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Shelter

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Civil War shelters were simple, crude structures. Each Union soldier was issued a 5ft. by 5ft. sheet of canvas. Soldiers would make their ten by streching two lengths of canvas over a wooden frame made of branches. Two men slept in the same tent.

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Somtimes though, larger tents called sibling tents were used. These tents could fit up to five men. Sibling tents however, were big and hard to carry so they were mostly used just in the first part of the war.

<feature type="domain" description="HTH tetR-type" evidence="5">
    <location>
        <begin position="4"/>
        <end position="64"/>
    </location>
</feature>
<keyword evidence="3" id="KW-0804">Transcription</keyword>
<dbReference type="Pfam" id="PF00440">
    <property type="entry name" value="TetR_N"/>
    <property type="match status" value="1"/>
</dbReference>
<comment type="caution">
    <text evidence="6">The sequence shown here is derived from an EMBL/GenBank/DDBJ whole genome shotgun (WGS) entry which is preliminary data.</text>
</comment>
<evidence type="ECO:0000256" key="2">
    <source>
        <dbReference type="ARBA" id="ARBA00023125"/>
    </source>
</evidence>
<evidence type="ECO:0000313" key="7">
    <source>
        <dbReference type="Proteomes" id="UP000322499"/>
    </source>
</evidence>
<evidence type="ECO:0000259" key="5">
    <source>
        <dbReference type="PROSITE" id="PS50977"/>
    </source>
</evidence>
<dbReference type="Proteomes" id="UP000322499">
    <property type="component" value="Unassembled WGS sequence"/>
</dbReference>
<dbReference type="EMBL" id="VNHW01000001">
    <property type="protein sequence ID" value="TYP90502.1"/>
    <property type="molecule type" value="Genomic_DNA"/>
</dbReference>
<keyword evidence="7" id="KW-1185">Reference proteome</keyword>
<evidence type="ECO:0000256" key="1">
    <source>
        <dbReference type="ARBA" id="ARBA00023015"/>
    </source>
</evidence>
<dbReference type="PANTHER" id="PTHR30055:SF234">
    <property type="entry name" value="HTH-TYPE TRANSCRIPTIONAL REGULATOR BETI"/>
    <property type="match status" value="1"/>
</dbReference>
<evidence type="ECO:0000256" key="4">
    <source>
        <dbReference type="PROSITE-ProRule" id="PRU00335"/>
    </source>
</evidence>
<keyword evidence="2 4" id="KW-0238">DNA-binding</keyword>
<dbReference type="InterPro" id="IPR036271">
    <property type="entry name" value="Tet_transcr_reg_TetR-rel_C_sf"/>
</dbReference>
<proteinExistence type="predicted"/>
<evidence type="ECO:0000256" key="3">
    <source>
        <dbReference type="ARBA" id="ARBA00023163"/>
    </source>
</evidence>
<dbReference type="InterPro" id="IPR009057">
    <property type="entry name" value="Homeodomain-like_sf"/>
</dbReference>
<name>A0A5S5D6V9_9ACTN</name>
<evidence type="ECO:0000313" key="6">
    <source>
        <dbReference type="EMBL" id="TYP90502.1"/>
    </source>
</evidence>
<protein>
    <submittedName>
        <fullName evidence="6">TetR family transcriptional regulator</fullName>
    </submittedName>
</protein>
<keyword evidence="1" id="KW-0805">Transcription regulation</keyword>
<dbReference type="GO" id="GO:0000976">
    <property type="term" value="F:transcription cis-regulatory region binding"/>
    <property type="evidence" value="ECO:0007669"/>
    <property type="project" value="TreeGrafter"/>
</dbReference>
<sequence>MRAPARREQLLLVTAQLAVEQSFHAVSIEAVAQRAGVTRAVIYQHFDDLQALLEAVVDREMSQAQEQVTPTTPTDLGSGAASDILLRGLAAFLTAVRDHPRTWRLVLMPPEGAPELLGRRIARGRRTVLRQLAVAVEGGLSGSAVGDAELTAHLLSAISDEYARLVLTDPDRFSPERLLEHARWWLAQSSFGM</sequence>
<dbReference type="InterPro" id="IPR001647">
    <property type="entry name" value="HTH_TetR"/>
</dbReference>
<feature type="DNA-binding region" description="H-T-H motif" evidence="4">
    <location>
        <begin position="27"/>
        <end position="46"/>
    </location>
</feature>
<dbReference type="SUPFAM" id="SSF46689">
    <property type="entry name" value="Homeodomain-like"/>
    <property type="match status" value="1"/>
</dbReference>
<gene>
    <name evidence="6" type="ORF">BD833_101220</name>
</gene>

Building a shelter for the winter had to keep you warm, and keep out the snow. Many times men made a big square, using logs. Then they would streach their canvas over the top. Some huts were crude, simple homes, but some were complete with tables and chairs. Many times men added a stove with a chimmney made of mud and rocks. Four men lived in one of these huts, two to a bunk. Soldiers rarley moved out of their winter quarters and wouldn’t abandon their homes untill the snow started to melt.